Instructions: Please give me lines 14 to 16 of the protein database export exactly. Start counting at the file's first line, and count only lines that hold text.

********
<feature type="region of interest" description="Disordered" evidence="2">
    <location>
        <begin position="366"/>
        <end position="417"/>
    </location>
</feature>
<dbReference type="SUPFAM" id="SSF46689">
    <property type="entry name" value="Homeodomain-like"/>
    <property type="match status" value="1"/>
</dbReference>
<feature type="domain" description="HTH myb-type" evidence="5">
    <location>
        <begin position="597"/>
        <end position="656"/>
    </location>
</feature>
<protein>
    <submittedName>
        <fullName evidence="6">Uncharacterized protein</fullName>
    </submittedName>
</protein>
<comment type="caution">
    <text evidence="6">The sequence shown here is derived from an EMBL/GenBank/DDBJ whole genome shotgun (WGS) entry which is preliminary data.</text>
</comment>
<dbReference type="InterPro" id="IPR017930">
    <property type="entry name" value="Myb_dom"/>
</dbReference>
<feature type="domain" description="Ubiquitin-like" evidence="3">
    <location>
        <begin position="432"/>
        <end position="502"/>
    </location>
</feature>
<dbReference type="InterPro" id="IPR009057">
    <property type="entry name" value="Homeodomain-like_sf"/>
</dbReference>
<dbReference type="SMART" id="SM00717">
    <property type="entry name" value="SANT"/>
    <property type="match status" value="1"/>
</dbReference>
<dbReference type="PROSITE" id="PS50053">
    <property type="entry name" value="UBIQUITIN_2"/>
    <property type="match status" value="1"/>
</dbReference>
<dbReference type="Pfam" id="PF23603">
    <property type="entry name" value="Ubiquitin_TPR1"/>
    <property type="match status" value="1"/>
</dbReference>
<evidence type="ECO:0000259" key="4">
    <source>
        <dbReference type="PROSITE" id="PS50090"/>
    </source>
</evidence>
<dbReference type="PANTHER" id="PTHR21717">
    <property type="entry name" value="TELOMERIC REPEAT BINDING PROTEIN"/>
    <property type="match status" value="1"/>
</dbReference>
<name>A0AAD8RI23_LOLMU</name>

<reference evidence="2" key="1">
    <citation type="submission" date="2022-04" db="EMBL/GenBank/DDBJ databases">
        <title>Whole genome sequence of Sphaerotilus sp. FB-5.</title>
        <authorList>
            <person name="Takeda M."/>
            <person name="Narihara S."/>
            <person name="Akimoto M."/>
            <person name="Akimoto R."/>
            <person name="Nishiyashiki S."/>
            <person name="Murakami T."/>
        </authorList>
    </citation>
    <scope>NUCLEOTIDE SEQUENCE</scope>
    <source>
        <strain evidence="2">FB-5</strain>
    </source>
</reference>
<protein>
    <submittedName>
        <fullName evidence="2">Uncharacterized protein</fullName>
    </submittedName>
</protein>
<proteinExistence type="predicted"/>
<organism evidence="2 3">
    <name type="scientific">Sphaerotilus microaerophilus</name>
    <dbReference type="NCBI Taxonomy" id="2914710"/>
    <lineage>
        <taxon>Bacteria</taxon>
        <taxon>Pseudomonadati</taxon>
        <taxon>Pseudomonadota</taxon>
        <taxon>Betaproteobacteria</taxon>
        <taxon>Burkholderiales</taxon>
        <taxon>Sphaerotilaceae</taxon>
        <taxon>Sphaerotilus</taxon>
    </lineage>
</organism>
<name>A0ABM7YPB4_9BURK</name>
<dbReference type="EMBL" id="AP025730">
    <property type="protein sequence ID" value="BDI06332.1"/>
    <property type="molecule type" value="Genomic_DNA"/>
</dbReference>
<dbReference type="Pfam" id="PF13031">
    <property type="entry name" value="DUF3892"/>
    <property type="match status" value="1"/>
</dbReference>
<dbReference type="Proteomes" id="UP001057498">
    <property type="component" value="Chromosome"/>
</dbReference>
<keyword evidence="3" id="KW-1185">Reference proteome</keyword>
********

        <end position="656"/>
    </location>
</feature>